New ‘Smart City’ hatches solutions to India’s urban chaos
AMARAVATI, India—The government planners now dreaming up India’s first “smart city” realize they have a problem.
To solve it they are planning to dispatch a fleet of drones, bury the power grid and link a biometric database to every square foot of land here in India’s newest state capital.
The problem is that none of India’s modern-day planned cities have lived up to their hype. Instead, they have succumbed to slums, crowding and chaos.
Amaravati was named the new capital of Andhra Pradesh after the Telangana region broke away as a new state in 2014. Since then, $1 billion in loan pledges from the World Bank and Asia Infrastructure Investment Bank, alongside another $2.3 billion from state and federal government agencies, have breathed life into the project.
Planners envision a city of 3.5 million people on land currently home to 100,000 farmers and rural laborers living in 29 villages.
Farmers are exchanging their land for smaller, more valuable plots in the new city. Poorer farm hands who don’t own land have been promised a place in new government housing. For low-income business owners such as small restaurants and retailers, government developers plan to offer “micro-plots” as small as 50 square meters in size for $3000 and up.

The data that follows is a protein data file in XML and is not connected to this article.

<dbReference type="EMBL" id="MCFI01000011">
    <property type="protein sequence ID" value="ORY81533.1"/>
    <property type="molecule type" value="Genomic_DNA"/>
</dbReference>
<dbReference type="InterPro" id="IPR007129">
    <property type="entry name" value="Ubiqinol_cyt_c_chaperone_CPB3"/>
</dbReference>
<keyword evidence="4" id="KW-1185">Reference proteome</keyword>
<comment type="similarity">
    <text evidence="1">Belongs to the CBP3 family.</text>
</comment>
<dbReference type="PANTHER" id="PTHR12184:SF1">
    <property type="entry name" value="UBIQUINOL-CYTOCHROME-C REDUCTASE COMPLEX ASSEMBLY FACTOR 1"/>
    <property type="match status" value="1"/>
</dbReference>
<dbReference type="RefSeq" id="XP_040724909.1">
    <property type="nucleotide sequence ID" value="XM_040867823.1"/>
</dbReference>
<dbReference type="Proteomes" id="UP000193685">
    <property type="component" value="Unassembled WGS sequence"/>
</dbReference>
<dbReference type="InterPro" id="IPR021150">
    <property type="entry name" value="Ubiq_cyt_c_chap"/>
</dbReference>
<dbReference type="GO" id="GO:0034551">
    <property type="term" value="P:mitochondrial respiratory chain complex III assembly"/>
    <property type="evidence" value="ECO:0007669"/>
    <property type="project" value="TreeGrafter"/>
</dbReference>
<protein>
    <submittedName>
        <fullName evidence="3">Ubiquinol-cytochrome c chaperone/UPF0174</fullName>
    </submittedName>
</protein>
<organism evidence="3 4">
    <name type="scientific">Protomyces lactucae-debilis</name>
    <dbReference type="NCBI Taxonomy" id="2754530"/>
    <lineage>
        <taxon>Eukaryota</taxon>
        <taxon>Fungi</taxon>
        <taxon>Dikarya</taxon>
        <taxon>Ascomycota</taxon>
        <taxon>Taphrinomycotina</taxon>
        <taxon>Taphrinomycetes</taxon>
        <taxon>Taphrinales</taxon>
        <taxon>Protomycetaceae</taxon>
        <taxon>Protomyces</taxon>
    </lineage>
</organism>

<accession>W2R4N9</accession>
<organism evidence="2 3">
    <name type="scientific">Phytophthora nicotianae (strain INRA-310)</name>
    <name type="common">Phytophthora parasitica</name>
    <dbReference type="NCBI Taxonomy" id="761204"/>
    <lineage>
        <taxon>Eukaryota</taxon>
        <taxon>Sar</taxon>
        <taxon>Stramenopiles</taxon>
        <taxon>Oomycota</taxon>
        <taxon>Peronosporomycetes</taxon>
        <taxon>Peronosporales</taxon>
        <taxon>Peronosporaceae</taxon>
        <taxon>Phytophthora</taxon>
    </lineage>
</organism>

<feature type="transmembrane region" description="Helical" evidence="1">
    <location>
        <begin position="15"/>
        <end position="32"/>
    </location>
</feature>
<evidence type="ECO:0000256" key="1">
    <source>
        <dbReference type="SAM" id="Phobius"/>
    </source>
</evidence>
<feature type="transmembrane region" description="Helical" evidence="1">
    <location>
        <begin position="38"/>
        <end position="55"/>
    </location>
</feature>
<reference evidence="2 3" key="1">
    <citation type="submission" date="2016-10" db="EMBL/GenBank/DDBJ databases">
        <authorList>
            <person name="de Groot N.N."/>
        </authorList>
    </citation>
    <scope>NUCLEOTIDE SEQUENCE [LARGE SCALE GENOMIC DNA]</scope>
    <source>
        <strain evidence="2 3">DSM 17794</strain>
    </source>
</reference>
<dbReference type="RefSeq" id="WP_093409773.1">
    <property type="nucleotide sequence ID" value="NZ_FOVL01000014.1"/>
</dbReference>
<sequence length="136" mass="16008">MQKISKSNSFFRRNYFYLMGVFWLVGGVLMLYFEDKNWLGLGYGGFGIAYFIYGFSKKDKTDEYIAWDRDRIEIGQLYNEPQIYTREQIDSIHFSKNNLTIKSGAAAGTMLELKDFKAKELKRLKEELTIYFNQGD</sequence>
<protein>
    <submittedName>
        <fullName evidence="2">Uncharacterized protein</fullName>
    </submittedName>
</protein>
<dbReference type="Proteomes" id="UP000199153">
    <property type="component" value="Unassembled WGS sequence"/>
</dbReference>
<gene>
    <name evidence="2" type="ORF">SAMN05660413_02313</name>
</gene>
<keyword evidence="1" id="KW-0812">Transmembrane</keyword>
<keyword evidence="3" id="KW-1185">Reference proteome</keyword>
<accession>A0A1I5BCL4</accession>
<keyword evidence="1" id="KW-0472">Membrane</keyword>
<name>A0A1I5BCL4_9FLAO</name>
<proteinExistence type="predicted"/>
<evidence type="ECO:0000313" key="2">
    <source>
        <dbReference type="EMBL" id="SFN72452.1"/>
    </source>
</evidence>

Two of Singapore’s largest developers, Ascendas-Singbridge and Sembcorp Industries , have signed on to build the city’s commercial district, while British architects Foster + Partners are designing a sprawling government complex to spread over two square miles.
Prime Minister Narendra Modi has pledged to build or redevelop 100 “smart cities” in coming years, sparking a wave of interest from offshore developers, and skepticism from those who view the plans as unrealistic.